Western Michigan University students Stephanie Wilcox and Timothy Waelde started the Husky Club less than a year ago. Waelde says, at first, it was just a way to get the dogs together. But it became about educating the public about the breed and helping huskies to find homes.
“The most widely viewed idea is that huskies are dangerous," says Waelde. "Most people think that--as you will come to find out—they’ll jump on you, they’ll lick your face, you know. But it’s the talking. Most people—when they hear them going back and forth and they’re playing and they’re talking—most people think, ‘Oh my goodness, that dog’s aggressive.'”
The American Kennel Club calls the breed “friendly and gentle.” In fact, they’re so friendly the AKC says they make horrible guard dogs. Wilcox says even shelters can misjudge a husky. She found that out when taking her friend Mike Klepp to adopt his first Siberian.
“There was a danger sign on his cage and stuff and he was a beautiful husky. And we get there and he’s just like sitting back in the corner all scared. We went up there, I’m like ‘Can I just take him out?’ And he came right out to us and was licking our faces. And I mean like just the energy—because they were scared of him and the dog was scared. They would have put him down because they thought he was dangerous. And he was such a nice dog.”
Johnnie Hoyne got his first Siberian Husky, Cheyenne, 18 years ago. Hoyne says, for him, dog sledding is mostly a hobby, but he’s raced against a few pros and still does amateur races. Now Hoyne has eight dogs.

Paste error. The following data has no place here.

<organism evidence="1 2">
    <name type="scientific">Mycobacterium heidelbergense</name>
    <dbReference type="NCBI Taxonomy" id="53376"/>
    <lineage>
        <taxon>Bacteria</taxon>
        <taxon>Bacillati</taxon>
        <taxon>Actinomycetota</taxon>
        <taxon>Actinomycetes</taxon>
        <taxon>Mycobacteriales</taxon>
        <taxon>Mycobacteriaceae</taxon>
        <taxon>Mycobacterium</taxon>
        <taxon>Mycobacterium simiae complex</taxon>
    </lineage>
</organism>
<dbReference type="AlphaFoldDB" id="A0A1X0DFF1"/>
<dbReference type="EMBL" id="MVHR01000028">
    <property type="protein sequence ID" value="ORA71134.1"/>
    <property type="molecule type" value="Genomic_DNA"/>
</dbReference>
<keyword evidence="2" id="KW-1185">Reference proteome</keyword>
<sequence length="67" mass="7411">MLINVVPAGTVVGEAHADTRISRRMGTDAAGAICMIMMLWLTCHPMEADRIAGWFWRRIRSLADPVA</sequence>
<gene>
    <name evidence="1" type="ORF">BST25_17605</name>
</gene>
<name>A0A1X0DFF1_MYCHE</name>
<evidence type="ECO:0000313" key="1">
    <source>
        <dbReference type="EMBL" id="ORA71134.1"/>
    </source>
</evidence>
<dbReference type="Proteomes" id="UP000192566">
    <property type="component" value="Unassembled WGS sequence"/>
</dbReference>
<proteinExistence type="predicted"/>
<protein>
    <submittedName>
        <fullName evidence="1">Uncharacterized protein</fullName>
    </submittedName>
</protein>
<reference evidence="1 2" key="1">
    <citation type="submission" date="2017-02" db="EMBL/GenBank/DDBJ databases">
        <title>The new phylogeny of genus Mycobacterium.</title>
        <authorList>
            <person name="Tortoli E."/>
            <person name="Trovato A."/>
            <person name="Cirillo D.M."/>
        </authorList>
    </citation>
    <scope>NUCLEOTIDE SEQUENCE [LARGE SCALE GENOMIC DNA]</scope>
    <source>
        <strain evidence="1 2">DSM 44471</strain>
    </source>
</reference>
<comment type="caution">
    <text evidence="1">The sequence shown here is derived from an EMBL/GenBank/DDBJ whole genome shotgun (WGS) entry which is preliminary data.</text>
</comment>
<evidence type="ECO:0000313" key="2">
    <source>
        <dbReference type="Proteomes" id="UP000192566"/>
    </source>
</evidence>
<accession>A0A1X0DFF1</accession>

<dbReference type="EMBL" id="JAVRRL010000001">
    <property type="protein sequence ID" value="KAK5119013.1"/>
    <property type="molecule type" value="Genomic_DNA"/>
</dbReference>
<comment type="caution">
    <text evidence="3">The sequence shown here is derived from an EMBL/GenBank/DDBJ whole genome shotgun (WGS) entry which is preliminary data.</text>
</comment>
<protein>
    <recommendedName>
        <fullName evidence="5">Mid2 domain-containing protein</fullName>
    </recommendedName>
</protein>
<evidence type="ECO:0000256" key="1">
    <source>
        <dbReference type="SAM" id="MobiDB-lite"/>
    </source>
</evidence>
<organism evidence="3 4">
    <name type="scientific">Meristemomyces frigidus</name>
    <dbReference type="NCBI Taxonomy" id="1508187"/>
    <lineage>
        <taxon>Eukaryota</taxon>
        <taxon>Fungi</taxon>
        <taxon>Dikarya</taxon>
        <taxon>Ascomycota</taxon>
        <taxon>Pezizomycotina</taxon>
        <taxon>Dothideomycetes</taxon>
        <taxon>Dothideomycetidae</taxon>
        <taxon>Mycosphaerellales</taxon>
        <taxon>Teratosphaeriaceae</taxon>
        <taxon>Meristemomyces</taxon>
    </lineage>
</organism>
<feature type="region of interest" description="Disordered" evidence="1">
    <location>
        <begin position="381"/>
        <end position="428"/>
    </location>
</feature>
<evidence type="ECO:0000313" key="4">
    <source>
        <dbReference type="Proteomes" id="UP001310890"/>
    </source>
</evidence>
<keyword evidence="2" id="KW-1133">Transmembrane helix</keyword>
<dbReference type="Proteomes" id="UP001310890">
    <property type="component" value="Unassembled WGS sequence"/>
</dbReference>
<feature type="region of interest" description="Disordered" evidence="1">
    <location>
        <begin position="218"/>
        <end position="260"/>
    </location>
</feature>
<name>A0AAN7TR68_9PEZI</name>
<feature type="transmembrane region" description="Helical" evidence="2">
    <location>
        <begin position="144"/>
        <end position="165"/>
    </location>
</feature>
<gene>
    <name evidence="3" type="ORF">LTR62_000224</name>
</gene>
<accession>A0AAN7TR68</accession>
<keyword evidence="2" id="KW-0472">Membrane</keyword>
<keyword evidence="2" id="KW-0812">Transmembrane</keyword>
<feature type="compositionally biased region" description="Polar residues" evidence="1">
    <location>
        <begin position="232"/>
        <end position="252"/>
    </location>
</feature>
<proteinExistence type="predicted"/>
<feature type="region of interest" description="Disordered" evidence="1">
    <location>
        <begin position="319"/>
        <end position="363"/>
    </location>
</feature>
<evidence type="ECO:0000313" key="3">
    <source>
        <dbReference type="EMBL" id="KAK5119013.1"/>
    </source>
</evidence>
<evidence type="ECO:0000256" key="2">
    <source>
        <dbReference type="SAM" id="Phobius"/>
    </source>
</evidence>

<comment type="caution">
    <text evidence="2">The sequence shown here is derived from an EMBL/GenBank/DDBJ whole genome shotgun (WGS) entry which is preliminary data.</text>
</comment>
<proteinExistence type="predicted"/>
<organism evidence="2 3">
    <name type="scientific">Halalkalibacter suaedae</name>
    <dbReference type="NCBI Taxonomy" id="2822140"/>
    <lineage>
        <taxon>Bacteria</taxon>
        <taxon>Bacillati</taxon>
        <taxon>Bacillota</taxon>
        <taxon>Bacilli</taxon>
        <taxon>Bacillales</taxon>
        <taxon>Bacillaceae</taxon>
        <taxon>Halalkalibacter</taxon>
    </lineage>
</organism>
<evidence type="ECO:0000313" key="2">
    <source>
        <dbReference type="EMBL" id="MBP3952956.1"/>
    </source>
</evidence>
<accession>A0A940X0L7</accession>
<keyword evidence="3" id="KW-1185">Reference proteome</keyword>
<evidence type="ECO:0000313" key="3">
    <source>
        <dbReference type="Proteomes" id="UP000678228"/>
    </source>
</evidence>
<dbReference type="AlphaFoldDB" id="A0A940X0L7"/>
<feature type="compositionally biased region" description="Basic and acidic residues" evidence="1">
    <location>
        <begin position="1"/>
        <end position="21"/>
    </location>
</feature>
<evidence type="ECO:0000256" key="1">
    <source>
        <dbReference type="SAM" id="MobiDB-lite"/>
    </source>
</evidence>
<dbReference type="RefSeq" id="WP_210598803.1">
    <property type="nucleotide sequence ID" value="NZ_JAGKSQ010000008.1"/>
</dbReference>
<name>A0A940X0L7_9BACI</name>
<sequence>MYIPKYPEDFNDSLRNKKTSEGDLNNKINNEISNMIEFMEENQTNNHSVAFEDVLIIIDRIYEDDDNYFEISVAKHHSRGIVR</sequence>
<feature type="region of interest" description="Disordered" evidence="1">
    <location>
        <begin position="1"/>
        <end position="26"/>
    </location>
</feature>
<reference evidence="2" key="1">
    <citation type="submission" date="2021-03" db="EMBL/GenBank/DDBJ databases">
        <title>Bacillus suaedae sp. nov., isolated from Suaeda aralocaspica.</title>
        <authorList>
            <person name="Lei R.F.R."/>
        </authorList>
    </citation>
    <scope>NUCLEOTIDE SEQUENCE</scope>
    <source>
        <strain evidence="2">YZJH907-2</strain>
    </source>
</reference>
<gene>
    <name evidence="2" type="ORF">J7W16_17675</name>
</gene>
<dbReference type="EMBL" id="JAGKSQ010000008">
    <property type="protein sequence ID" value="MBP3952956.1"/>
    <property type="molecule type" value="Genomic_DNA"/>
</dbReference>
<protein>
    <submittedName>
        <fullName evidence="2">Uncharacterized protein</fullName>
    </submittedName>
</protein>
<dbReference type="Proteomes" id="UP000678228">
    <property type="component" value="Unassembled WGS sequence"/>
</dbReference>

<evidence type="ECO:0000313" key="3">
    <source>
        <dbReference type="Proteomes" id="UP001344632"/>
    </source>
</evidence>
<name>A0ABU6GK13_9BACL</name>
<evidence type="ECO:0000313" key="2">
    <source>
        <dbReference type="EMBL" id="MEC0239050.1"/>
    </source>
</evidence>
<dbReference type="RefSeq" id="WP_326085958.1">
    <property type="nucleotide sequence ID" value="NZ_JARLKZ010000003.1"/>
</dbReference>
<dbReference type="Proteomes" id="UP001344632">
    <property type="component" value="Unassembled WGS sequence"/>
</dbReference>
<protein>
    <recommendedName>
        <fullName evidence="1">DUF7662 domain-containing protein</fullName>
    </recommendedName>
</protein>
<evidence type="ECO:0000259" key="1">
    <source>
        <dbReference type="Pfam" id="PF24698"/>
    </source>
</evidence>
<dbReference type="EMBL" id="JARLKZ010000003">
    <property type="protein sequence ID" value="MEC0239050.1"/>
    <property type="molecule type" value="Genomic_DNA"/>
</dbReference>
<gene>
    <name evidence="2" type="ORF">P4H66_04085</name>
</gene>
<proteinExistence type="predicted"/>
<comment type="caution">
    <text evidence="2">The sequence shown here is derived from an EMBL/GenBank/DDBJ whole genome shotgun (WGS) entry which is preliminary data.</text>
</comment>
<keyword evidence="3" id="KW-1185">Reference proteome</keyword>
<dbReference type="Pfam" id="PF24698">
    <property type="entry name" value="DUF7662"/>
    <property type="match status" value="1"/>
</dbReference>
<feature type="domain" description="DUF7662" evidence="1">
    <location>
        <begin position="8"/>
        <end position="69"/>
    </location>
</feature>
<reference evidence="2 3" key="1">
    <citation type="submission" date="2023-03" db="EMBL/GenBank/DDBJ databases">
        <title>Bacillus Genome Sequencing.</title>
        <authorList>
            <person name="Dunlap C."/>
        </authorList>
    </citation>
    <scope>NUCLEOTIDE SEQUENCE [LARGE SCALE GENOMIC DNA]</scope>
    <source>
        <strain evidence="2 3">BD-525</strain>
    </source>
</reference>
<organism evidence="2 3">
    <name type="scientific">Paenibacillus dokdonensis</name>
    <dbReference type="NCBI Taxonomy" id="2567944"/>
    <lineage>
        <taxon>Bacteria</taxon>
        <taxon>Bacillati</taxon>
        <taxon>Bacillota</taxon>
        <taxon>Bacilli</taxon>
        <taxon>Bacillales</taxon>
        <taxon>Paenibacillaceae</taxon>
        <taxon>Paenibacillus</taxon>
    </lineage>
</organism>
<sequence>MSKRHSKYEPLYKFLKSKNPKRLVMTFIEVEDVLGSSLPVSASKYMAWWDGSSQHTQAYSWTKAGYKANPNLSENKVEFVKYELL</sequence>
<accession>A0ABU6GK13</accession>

“Michigan has more sanctioned dog sled races than any other state in the United States," says Hoyne. "Alaska has the biggest race, the Iditarod, 1,140 miles. But Michigan every weekend there’s like three or four different sprint and mid-distance leagues that you could go in and you could run.”
After the run, the dogs were calm and relaxed. Stephanie Wilcox says though huskies can be energetic, you don’t have to be an athlete to own one.
“You know, I’m not a very active person. My huskies that I got are pretty lazy, but I take them to the dog park to let them run around,” she says. “[You have to] be very forgiving because they do get into a lot of mischief. And invest in a lot of things for them to chew on because they will tear your house apart if you let them.”
Wilcox says you can't just have one husky.
“It’s so much easier to have more than one because they keep each other entertained," she says. "When the two younger ones get older, I’d like to get them into the dog sledding. And so far the almost one-year-old and the 4-year-old, they pull me on my bike down the road and we go for little rides here and there. But they’re so much fun.”